Awards and Accomplishments

Decorated with The Order of the Red Banner of LaborUSSR
Decorated with The Order of Friendship of PeoplesUSSR
Decorated with The Badge of HonorUSSR
1970Becomes starting goalie for Soviet National Team
1971-84Elected first team All-star
1972Wins victory in Montreal with a final of 7-3 in the first game of the Summit Series
1972Wins 5-3 in Vancouver, game four of the Summit Series
1972Wins 5-4 in Moscow, game five of the Summit Series
1972Wins Olympic Ice Hockey Gold Medal
1974, 1979, 1981-83Named best goaltender at World and European Championships
1974-76, 1981, 1983Awarded Player of the year
1976Wins Olympic Ice Hockey Gold Medal
1978Awarded the Order on Lenin for his service to the USSR
1980Wins Olympic Ice Hockey Silver Medal
1981Named tournament most valuable player, Canada Cup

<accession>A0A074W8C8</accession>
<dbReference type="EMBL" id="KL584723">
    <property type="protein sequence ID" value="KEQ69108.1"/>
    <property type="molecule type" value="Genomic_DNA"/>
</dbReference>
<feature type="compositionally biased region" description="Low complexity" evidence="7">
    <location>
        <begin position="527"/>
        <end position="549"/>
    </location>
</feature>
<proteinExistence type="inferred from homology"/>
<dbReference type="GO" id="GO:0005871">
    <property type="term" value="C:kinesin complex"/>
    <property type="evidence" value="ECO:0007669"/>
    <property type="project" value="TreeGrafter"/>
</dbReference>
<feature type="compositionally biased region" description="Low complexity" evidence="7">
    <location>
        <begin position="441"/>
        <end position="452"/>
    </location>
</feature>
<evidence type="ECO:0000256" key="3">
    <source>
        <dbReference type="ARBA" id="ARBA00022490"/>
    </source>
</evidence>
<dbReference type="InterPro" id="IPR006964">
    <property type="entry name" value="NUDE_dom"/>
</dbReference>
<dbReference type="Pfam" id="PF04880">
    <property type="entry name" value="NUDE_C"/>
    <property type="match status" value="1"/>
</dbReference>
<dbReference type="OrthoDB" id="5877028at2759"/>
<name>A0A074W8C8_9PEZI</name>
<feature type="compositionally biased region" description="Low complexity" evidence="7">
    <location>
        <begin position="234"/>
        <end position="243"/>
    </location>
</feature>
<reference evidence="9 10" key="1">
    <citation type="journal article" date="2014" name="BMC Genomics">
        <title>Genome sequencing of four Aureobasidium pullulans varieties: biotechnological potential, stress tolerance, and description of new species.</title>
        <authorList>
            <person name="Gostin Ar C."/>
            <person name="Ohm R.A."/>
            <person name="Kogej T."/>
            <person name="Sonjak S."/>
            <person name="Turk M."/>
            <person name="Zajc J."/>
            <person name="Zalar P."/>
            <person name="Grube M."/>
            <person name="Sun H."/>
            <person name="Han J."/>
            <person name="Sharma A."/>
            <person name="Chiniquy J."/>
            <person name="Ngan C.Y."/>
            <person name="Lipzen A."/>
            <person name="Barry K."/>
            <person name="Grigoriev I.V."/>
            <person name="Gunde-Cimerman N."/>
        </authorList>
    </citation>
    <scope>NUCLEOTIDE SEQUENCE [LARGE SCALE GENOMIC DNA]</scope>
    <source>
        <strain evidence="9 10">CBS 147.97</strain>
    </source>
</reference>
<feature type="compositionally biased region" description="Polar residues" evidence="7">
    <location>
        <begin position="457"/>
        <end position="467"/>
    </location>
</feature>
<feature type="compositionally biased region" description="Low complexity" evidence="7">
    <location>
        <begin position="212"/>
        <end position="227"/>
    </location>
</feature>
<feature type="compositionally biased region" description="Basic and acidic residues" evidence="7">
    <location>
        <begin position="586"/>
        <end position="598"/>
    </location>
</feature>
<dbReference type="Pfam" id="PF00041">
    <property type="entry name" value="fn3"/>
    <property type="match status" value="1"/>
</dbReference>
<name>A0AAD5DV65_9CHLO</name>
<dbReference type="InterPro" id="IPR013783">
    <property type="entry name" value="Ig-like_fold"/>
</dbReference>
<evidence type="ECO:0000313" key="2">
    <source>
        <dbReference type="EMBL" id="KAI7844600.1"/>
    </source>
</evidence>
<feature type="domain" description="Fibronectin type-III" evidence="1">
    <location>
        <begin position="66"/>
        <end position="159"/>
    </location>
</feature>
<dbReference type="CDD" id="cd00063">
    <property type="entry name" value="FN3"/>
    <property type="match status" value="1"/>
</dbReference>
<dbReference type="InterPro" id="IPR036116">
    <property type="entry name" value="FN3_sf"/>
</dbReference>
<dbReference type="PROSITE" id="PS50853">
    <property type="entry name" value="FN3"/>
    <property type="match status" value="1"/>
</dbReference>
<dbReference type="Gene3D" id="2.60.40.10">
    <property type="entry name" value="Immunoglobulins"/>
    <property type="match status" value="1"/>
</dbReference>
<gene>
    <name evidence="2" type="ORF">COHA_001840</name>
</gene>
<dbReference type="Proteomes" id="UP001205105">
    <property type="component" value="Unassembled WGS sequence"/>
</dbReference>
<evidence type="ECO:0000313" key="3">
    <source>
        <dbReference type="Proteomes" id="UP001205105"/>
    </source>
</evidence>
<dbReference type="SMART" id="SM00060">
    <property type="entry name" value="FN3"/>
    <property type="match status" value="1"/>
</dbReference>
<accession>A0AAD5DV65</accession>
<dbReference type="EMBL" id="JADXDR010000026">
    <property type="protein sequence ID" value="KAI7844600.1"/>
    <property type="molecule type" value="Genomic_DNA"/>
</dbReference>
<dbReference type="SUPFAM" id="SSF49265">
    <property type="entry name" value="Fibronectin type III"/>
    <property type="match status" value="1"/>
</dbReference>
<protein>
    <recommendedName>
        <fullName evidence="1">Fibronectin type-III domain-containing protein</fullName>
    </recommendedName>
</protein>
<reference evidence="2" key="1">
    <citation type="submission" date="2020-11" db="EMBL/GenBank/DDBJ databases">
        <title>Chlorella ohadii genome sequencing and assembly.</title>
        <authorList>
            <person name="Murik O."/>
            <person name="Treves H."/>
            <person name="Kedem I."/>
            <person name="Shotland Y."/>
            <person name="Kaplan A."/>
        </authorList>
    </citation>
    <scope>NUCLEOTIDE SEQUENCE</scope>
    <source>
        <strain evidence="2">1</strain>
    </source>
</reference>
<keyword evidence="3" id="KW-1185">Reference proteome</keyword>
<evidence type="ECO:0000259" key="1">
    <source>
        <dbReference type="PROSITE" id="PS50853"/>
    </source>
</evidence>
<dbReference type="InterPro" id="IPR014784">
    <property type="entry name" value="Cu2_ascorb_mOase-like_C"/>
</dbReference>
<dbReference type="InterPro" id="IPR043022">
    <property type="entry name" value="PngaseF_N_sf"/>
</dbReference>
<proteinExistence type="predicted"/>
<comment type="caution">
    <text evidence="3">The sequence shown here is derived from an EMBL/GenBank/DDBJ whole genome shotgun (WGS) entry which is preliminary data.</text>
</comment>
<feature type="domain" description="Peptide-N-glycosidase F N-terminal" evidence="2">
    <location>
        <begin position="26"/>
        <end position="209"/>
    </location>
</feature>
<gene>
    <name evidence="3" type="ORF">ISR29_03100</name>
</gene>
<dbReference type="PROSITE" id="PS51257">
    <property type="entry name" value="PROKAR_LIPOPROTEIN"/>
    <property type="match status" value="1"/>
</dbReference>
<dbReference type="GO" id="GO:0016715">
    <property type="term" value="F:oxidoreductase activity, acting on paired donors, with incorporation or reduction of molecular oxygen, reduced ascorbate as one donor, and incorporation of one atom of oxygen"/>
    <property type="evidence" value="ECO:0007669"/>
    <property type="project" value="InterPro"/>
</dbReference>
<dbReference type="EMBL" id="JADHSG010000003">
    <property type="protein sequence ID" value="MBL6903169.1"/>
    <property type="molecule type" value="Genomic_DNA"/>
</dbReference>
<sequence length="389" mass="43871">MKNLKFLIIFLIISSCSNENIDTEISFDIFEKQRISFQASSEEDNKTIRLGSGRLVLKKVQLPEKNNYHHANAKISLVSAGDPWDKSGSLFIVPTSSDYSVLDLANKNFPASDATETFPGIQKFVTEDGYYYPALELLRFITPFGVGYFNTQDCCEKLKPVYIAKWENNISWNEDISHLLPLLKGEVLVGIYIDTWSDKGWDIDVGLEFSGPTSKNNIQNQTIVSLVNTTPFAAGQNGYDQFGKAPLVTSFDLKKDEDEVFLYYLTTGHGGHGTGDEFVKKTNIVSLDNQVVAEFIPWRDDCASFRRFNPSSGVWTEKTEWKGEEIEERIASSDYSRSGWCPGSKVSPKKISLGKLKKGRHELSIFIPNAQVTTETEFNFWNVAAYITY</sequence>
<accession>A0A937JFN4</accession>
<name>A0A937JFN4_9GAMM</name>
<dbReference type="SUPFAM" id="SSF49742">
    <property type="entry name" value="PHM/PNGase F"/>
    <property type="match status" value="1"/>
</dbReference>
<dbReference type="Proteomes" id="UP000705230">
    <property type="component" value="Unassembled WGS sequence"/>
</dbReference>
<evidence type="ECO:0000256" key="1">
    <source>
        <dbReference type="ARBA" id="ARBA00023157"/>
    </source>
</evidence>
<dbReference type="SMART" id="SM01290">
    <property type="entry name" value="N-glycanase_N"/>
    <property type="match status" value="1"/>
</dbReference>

1983Drafted by Canadiens
1984Wins Olympic Ice Hockey Gold Medal
1989First player born in the Soviet Union to be Inducted into the Hockey Hall of Fame
1990Receives Canadian Society of New York Achievement Award for his contribution to the 1972 Canada-Russia Series
1995Voted number four All-Time Goaltender, Recreation Sport Hockey Goaltender Survey #2
1995Voted number 6 All-Time Goaltender, Recreation Sport Hockey Goaltender Survey #3
1996His Jersey, #20, was retired and raised to the rafters of the Moscow Ice Palace
1998Wins Olympic Silver Medal as coach
2001Attends the 45th annual London Sports Celebrity Dinner and Auction
2002Named eighth greatest Winter Olympian by filmmaker Bud Greenspan

Where Is He Now?